Just before Lent begins, Brazilians celebrate Carnival with a huge party. For months in advance, people spend time making elaborate costumes and floats, as well as practising their music and dancing. In many cities, entire streets are roped off for the celebrations and many businesses and stores are closed for the four days. In the big cities such as Rio de Janeiro, São Paulo and Salvador, thousands of people organize into samba schools. Dozens of musicians play various shapes and sizes of tambourines, rattles and drums.

Brazil also has festivals throughout the year which include the June Festivals Festas Juninas. In June several religious holy days occur. Brazilians celebrate these with many parties. Children dress up in old-fashioned plaid clothes, paint freckles on their faces and wear straw hats. People also dance the quadrilha, a Brazilian square dance.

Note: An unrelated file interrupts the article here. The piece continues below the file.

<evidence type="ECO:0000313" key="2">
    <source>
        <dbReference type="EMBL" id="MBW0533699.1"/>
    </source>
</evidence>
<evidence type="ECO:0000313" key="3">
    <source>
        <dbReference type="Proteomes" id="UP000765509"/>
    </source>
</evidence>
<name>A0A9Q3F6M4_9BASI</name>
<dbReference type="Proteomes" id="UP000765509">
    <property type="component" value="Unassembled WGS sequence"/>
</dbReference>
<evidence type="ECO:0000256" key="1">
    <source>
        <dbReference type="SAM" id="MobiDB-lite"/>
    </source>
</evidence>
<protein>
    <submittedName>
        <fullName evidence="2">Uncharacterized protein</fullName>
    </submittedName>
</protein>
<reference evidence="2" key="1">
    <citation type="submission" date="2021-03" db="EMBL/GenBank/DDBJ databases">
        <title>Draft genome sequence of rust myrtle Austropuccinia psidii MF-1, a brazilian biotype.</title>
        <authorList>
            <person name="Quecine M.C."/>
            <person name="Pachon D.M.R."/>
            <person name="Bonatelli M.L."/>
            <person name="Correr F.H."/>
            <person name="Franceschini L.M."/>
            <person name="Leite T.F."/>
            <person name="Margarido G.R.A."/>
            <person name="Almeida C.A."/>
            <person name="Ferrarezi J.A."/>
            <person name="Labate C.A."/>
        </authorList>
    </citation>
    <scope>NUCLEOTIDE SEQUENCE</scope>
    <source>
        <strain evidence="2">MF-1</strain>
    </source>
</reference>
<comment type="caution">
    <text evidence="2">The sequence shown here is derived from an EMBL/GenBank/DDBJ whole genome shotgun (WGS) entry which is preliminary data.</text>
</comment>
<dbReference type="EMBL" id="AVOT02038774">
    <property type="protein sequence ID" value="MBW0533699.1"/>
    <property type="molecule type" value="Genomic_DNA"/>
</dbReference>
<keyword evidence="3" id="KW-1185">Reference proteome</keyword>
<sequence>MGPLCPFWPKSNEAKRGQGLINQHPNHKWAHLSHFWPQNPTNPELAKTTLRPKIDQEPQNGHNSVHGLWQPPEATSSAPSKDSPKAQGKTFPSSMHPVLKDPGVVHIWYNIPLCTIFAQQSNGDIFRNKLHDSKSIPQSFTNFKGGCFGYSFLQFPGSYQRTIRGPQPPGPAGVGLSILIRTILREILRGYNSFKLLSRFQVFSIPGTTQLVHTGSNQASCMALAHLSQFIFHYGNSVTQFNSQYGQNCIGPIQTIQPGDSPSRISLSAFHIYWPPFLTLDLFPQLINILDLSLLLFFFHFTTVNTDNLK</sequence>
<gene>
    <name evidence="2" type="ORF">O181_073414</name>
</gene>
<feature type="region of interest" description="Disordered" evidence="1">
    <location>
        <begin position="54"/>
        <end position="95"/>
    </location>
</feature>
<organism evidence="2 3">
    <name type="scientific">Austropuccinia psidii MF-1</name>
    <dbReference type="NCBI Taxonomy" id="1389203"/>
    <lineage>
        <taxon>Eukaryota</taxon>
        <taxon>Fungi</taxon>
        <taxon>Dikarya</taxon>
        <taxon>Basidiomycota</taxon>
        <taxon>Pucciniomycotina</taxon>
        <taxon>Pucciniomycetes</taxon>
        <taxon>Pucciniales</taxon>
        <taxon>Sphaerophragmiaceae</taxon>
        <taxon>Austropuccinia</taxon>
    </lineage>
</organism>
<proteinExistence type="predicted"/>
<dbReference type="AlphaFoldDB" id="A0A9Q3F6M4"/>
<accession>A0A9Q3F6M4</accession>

September 7 is Brazil's Independence Day. This is the day in 1822 when the country was declared independent of Portugal.

Did you know?

During Carnival, each samba school parades through the downtown streets showing off its own costumes, dances and rhythm sections. The samba schools compete against each other and prizes are awarded for the best song, costume and dance.

Christmas is important for Brazilians. Families will often get together and celebrate on Christmas Eve rather than Christmas Day. The seasons in Brazil are opposite to those of Canada, so it is usually hot at Christmas time.

On New Year's Eve, thousands of spiritists, people who practice Spiritism, gather on the beaches of the Atlantic Coast. They come together to pay tribute to Iemanja, the goddess of the sea. This is a time to be thankful for the past year and to ask Iemanja for her blessing in the year to come.